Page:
per Rodrigo Guimares Goulart Assis
I have seen many people complaining about the iPhone 6's slowness due to the update to iOS 11. Some are quite angry, saying they are already thinking about going to Android. Complaints and repetition of the term programmed obsolescence appear as the theme of several websites and technology podcasts.
In this article, I attempt to demystify some concepts on the subject.
How long should my iPhone last?
Well, if you are a careful person, make use of a film and cover to protect it, do a thorough cleaning, it should last for a good five years or even longer.
But the question here shouldn't be this, but how long will my iPhone be operational. Operationality is a set of situations that can vary both objectively and subjectively.
Applications are constantly being updated, incorporating new technologies, such as the new framework ARKit, improving design, gaining functionality. All of this implies more hardware cost for its execution, that is, heavier apps require a more powerful device. I know people who use an iPhone 5s and do not complain, as well as some that a 7 Plus is no longer enough, since there are already higher versions on the market.
To answer the previous questions effectively, I need to ask another one beforehand:
I am a casual user or one heavy user?
If you only use social networks, phone and messages, take selfies, play at most a light game eventually and the like, you fall into the casual user category. In this case, a top-of-the-line iPhone, bought new, can last for many years, at least three, if you are a careful person.
For others, who use the iPhone to run heavy games, like to try new apps, are tech enthusiasts, like to take quality photos, etc., happily or unfortunately, you are just "Heavy users". To avoid frustration I recommend, depending on your economic condition, to change your iPhone at most every two years.
What changes the most?
The most noticeable changes year on year are in camera hardware and chip / processor performance.
With the fierce competition in recent years from Samsung, Apple's biggest competitor today, the rise of Google Pixel and the maturation of other brands such as ASUS, Xiaomi and others, the technological race in this sector is increasingly tough . This consequently generates an increasingly accelerated dynamic of changes.
Throughout the year, on the launch dates of each company, we see cameras with exclusive resources, and subsequently all competitors strive to reach or overcome the new features implemented. The consumer always wins better products, however, to have access to new technologies, we need to pay small fortunes.
Taking all these facts into account, we return to the initial question:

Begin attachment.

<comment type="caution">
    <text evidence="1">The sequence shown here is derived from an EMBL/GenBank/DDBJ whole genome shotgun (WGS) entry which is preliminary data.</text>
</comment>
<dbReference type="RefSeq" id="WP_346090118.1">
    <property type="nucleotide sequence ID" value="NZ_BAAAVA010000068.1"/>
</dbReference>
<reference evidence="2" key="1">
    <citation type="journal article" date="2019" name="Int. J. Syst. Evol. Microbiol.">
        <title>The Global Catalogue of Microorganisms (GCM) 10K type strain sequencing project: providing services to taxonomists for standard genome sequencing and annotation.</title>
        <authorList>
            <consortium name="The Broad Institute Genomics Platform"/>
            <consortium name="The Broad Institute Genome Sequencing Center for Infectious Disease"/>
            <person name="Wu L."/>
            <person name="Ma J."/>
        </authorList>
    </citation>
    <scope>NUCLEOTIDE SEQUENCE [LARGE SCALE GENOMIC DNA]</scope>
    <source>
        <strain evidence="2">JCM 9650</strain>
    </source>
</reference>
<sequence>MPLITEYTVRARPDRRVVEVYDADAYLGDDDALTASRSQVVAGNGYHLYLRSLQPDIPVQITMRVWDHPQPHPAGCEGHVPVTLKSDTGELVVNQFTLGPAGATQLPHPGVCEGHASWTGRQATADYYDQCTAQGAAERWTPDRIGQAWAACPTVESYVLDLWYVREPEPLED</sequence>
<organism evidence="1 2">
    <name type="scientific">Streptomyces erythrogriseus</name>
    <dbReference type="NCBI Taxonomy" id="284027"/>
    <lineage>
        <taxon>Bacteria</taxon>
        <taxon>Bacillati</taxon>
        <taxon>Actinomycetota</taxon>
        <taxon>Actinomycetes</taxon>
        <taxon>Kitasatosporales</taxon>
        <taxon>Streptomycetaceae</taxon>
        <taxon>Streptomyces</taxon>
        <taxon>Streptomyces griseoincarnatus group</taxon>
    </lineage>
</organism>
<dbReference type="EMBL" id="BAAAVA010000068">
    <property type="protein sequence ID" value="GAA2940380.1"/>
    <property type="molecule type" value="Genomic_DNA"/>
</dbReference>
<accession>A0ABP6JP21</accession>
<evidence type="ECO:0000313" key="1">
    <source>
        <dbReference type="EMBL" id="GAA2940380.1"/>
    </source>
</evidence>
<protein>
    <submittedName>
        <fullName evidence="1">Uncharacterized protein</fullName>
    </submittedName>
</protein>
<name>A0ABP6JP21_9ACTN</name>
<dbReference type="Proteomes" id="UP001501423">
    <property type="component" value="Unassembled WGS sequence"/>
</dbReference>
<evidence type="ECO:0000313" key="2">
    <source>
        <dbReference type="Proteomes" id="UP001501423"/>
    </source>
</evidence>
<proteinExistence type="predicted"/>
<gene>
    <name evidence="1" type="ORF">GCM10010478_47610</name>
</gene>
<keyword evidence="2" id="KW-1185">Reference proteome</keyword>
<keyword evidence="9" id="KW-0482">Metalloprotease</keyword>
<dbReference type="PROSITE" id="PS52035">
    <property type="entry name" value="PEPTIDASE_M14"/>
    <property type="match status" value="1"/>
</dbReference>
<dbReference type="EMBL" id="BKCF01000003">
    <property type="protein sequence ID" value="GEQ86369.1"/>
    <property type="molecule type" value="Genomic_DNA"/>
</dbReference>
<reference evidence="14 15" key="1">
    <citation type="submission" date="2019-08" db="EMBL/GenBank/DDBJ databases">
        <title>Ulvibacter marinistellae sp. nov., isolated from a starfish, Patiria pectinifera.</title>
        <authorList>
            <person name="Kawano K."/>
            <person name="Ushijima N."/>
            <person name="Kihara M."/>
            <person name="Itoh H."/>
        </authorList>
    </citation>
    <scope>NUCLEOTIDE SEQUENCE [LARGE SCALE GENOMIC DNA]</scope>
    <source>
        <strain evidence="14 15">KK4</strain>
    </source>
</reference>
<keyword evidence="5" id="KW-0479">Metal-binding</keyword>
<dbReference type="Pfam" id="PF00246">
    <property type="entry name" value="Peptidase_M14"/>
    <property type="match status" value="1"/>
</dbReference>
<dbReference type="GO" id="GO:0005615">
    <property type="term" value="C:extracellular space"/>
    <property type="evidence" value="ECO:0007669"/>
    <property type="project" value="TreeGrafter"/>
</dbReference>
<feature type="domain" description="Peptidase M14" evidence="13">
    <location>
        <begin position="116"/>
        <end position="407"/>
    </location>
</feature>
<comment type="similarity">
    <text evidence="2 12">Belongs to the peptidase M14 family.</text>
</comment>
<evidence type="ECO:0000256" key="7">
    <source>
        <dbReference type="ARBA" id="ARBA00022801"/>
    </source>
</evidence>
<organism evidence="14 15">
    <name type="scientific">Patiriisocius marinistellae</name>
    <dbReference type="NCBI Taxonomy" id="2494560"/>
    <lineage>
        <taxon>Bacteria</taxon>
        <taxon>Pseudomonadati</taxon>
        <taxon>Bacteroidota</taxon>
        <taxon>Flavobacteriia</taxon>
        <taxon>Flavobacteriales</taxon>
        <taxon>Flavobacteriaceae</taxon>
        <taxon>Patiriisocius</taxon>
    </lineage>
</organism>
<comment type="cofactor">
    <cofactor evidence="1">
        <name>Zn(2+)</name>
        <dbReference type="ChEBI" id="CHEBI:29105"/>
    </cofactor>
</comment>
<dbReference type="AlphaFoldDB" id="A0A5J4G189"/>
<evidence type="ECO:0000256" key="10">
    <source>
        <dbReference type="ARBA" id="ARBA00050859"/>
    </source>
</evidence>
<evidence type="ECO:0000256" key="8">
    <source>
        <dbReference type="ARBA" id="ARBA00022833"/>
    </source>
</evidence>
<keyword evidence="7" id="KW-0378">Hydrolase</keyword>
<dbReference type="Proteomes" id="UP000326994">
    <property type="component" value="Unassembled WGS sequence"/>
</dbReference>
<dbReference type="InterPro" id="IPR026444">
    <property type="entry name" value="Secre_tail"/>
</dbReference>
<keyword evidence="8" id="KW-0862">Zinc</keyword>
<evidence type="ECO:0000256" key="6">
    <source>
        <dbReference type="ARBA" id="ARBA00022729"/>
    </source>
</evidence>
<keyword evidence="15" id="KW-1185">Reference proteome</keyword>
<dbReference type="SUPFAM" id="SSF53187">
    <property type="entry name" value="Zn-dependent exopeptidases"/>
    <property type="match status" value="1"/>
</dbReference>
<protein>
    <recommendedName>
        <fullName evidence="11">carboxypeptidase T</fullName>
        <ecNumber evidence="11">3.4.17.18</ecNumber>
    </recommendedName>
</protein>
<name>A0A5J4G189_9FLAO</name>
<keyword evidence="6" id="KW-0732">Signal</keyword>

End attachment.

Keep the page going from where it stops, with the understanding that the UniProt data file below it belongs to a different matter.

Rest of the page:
When should I change my iPhone?
In the very subjective end, it is a question of what you can or cannot bear. In the case of people who use the iPhone for work, need quick answers or do not have the patience requirement (in which case I fit), there is nothing to think about the necessary update and period.
The economic factor weighs a lot at this point, as I need to pay a good amount for the update. If you don't have money but you have urgency, a good choice may be the update plans, in which you pay an amount per month and update your iPhone annually. Another option would be to gradually increase the model, that is, if you have an iPhone 6, you can exchange it for a 6s, and then the 7 and so on; the little price difference between the versions and the performance improvement is significant.
If you are looking for a specific feature, such as Portrait Mode or Face ID, you will have to buy that specific model, or, if you don't ask iOS, look for cheaper alternatives in the Android ecosystem. But make no mistake: both Android and iOS, each system with its defects and qualities, both will be out of date.
As written by Bruno Santana here at MacMagazine, there is no scheduled obsolescence; what is a very fast evolution of the software, on which the hardware cannot maintain the same performance efficiency. Developers could improve compatibility a little, but with that, perhaps apps would become more expensive and time-consuming to reach the market, making them economically unviable.
I believe that, in the future, many of these situations will be solved with the development of more sustainable technologies, making software more independent from hardware, which would increase the life cycle of products considerably.
· ? ·
And you, how long does it usually take to update your iPhone? Are you going to catch one of Ma's latest releases? Leave your opinion in the comments!